These are serious allegations, and I’ll try to get a response from the university on Tuesday.

Until recently, Keithley was a major donor and was highly involved in UAA’s athletic department.

In his blog, Keithley details how he had a meeting with UAA Chancellor Tom Case about the 2012 hiring of women’s basketball coach Nate Altenhofen and about his concerns with Altenhofen’s sketchy reputation, the lack of adequate community involvement in the hiring, and background checks. Three months later, Altenhofen resigned amid allegations of “professional misconduct.”

Keithley writes that he contacted Case again about a female student athlete who was uncomfortable with Altenhofen, and wanted to transfer, but was denied that transfer by UAA. Keithley, who was then working for a firm that had represented the university, was asked by the university to withdraw the letter because of potential conflicts of interest. The student never got her transfer and enrolled in is now at a community college, according to Keithley.

Most recently, Keithley says he is in the process of being permanently barred from further association with its athletic program for what he says is retribution for criticism of the program and for paying for the UAA women’s basketball team to travel from the University of Virginia to Washington D.C., where he hosted a tour of the Capitol followed by dinner for the team and coaches with the Alaska congressional delegation.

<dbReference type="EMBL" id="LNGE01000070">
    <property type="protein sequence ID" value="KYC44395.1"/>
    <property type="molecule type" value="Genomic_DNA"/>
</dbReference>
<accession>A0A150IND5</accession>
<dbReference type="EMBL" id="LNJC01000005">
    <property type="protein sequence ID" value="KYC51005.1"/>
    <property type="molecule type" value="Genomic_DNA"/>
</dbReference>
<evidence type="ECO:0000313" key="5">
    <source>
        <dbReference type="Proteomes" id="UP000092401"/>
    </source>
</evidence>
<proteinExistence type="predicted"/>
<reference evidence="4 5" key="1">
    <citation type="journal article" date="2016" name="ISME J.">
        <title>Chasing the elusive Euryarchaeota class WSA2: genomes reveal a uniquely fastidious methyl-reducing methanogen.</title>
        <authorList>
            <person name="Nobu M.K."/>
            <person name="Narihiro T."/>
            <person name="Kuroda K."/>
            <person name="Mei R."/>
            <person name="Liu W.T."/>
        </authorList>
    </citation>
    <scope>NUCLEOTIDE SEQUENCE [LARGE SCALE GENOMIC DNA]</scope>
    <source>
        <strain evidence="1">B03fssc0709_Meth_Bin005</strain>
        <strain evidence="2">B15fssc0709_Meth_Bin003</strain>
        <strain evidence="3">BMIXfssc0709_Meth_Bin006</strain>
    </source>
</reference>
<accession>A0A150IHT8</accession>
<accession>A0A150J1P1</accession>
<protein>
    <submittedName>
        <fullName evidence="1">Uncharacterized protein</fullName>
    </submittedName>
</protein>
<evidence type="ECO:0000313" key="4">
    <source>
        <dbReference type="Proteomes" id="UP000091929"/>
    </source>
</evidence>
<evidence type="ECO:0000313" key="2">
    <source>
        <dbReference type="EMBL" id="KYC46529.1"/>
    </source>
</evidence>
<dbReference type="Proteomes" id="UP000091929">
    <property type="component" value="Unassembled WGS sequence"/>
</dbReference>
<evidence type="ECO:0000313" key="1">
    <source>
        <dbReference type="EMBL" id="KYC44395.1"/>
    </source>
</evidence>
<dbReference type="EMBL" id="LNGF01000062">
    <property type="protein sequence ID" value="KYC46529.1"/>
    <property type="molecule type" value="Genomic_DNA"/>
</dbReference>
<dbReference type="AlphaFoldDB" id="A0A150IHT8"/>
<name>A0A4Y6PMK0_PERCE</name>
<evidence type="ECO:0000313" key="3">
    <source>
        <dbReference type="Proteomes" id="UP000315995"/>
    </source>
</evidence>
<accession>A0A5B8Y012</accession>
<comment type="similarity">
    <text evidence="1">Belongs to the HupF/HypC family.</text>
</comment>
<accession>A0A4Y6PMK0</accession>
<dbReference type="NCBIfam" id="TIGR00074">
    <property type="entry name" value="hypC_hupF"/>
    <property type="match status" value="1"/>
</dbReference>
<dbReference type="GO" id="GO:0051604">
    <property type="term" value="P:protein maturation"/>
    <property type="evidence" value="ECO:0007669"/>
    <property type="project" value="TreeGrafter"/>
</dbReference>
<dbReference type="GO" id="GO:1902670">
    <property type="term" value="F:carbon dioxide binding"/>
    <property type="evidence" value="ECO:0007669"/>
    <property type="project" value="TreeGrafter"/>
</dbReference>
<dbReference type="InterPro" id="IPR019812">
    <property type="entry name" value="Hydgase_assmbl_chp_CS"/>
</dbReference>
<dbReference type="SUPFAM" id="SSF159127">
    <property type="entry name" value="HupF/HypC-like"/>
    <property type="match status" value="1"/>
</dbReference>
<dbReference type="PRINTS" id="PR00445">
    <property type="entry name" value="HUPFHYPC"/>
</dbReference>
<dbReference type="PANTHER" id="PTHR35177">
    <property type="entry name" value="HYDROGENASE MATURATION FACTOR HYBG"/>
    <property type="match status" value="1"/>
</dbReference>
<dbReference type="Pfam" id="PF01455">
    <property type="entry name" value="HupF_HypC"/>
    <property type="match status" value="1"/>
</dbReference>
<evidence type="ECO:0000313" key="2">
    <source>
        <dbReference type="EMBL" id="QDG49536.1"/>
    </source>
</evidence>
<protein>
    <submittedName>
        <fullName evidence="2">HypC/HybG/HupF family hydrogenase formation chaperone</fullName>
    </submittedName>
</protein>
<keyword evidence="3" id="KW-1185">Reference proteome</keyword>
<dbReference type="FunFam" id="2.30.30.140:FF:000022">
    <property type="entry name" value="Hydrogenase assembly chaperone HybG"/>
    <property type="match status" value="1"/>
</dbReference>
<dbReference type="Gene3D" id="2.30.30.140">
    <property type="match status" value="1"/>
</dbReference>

This is against NCAA rules, something that Keithley didn’t know at the time. Neither, apparently, did the university, which touted the trip and Keithley’s involvement with it on its website. He was given a special award following the trip for supporting UAA’s athletic department.

He was recently interviewed by the NCAA about the trip, which so far has not recommended sanctions against Keithley. However, Keithley says that he was not interviewed by UAA about the trip.

When he heard about being barred from the athletic program, Keithley sent an email that was distributed to the president of the University of Alaska, the chair of the Board of Regents and the UAA chancellor, questioning the university’s process and proposed actions, he writes. He has yet to get a response.

Keithley’s allegations fall on the heels of the firing of UAA Athletic Director Steve Cobb after an incident involving a coach slashing a hockey player with a stick began to make headlines and Gov. Sean Parnell expressed serious concerns about the public’s perceptions of the UAA athletic department.

Keithley writes:

To paraphrase an NCAA standard, UAA has become an institution out of control.  There appears to be no accountability remaining in the system for bad decisions or for arbitrary and biased procedures.  Put another way, when UAA screws up the first reaction appears not to be, how did that happen and how do we fix it, but instead, how do we silence or undermine those who call us out on it so that we don’t have to worry about that again.

Contact Amanda Coyne at amandamcoyne@yahoo.com